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Mehldau Solo Downbeat September

Mehldau Solo Downbeat September

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Published by Adrian Hagopian

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Published by: Adrian Hagopian on Dec 18, 2012
Copyright:Attribution Non-commercial


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by MarK bayNeS
b Mhlu’sPin Sl n‘Sk tunin g’
n “Sky Turning Grey (For Elliott Smith)”from Brad Mehldau’s 2010 CD
Highway Rider
(Nonesuch), the pianist elegantly fusesmusical connectivity with compositional sophis-tication. As is often the case with Mehldau’sgroove-based solos, instruments other than thepiano play a harmonic role, negating the prom-inence of Mehldau’s otherwise active left hand.Therefore, this transcription shows the treblestave only.The form is 64-bar AABC, where B and Cshare the same melody but different changes. Analmost constantly descending bass line is spelledout by Mehldau’s changes—largely a mixture of diatonic chords derived from the key, some tri-tone substitutions and elongated functional II-V-Icadences. An example of this harmony can befound at measures 14–17, where a II-V-I is playedin B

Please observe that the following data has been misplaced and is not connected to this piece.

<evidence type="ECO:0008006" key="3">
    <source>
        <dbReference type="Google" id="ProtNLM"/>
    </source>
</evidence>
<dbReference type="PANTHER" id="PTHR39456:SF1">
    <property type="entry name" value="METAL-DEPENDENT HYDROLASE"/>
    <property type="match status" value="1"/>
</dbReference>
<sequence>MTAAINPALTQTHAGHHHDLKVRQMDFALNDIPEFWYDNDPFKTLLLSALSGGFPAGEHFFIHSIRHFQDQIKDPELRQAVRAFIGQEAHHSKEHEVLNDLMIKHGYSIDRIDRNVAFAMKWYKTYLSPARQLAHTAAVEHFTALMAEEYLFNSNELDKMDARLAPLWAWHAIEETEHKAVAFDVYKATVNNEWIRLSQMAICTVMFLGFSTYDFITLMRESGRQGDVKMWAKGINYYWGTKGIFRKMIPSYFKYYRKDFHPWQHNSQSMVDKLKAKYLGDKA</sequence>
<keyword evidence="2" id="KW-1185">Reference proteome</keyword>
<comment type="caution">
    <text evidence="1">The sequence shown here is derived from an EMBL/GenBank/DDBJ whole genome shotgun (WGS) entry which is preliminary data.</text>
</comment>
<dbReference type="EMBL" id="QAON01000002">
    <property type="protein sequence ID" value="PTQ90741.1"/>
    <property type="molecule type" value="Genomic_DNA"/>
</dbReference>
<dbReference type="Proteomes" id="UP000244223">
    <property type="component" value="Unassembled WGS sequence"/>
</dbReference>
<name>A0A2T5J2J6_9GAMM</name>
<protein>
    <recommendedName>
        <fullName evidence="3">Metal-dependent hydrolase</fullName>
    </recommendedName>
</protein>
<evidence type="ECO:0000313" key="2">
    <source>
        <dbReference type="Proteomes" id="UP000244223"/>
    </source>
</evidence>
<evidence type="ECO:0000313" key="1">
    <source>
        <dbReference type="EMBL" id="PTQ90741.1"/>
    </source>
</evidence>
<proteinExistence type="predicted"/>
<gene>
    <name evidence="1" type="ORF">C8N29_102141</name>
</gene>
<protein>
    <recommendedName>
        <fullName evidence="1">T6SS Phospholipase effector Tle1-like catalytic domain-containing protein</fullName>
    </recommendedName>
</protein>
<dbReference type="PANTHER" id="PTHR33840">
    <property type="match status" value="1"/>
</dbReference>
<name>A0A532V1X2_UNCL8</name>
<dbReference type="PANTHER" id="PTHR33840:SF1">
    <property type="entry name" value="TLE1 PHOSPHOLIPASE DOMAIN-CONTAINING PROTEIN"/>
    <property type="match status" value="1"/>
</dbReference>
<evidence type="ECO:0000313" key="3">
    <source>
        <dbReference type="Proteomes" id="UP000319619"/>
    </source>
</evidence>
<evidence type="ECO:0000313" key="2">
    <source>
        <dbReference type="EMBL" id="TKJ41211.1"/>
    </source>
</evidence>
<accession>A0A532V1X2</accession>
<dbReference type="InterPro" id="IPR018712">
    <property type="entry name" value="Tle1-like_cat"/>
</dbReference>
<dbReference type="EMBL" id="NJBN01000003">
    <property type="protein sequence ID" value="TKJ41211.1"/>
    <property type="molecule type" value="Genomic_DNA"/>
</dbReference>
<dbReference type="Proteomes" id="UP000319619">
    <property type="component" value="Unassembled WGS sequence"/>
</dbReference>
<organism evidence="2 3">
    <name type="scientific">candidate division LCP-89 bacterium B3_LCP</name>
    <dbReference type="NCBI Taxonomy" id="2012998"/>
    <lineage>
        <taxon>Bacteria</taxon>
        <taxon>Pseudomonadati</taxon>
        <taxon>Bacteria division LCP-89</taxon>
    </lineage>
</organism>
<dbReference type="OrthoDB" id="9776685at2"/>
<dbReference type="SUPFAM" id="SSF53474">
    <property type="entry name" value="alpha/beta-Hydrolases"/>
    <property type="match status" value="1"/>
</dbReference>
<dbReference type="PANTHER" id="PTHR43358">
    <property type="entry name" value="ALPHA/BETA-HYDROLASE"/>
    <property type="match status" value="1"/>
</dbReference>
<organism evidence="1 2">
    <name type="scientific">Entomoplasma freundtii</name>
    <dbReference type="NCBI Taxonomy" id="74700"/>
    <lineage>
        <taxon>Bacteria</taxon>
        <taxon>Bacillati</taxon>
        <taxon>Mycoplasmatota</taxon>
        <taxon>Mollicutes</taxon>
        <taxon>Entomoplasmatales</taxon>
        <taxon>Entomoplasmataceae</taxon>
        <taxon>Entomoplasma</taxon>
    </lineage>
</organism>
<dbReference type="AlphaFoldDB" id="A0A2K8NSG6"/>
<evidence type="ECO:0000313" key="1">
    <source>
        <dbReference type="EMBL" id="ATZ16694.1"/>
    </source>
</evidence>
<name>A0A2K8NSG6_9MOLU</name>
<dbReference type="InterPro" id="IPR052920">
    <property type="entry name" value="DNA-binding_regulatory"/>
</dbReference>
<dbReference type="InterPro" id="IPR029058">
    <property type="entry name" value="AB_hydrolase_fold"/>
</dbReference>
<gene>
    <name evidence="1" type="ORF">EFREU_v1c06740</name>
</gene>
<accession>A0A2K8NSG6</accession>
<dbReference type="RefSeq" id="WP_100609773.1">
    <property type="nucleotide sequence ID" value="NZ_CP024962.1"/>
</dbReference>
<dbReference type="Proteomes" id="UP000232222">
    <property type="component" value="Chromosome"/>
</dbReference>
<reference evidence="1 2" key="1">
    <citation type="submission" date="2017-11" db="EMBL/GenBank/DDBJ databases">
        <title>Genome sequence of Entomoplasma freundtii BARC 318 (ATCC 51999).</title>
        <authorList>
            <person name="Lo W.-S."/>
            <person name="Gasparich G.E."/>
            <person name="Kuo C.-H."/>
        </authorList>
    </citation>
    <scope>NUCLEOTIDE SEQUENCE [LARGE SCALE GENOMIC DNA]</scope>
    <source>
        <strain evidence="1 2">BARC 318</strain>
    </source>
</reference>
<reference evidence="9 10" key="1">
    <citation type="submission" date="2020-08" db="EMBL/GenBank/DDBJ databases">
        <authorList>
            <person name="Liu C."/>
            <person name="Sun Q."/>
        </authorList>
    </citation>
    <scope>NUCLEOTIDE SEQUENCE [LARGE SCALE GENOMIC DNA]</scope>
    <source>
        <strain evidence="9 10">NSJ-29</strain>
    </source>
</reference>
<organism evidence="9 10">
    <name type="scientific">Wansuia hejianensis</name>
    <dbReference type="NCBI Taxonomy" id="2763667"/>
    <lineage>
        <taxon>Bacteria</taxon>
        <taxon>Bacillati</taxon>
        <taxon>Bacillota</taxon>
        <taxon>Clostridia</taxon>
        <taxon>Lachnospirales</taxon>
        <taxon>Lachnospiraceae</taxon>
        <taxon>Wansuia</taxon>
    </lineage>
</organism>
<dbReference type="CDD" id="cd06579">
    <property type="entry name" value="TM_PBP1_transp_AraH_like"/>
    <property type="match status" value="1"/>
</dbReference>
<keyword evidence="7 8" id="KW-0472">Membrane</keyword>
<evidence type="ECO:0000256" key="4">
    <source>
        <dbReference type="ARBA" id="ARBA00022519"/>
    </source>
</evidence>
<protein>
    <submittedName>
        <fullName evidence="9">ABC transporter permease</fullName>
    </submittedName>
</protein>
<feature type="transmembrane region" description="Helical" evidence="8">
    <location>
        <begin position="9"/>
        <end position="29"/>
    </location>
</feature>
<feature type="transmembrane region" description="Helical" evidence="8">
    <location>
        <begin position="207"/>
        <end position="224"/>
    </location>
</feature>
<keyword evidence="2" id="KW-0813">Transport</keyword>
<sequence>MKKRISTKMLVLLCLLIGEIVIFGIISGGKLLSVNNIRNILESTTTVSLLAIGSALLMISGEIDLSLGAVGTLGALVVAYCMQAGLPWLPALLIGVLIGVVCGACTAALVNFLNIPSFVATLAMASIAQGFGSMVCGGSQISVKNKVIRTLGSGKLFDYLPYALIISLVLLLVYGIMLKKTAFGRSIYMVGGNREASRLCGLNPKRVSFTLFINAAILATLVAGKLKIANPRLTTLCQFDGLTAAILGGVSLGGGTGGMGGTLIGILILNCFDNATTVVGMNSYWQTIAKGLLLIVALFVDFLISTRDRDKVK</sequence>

minor, however an E
extends the Chalf-diminished sound for a measure, before theV chord at measure 16.Mehldau’s improvisation evokes a sense of 
relaxed maturity and stylistic condence. Chorus
one includes strong references to the melody on aregular basis, such as measures 0, 6–7, 11, 16–18,26–28, 32, 40–41 and 55–60. There is muchantiphonal content, too. The opening phrase,
based on the rst two notes of the melody, is a
four-beat cell that is stated then answered duringbars 1 and 2. The next phrase starts at measure4, for two measures, and is answered during bars
6–7 before a blues gure at bar 8. Motivic repeti
-tion is heard in several places (e.g., bars 55–60);also, chromatic references can be heard through-out the improvisation, either acting transitional-ly or to approach chord tones. Mehldau introduc-
es harmonic imposition within the rst quarter
of chorus one by playing a line derived from C#Locrian #2 mode over a Cm7
5, effectively side-slipping up a semitone.In chorus two, an increased sense of intensi-ty and drive is achieved with rhythmical featuressuch as four-note chromatic or melodic triplets(bar 68). Mehldau employs tension by way of  juxtaposing uncommon note choices; at measure74, he plays an A and B, the sharp ninth and per-fect 4th of G
major. This precedes a D over a D
major chord in the next measure, spelling a atninth—all risky choices, but placed within a rm
melodic context, they work well. At measure 77,the solo culminates with a long 16th-note pas-sage from 77–80, then again at 87–89.
marK baYnes Is a JaZZ pIanIst In aUcKLand, newZeaLand. he Is stUdYInG the mUsIc oF bradmehLdaU For a doctor oF mUsIcaL arts deGree at aUcKLand UnIVersItY. baYnes teaches at boththe new ZeaLand schooL oF mUsIc and aUcKLandUnIVersItY. VIsIt baYnes onLIne at JaZZpIano.co.nZ
b Mhlu

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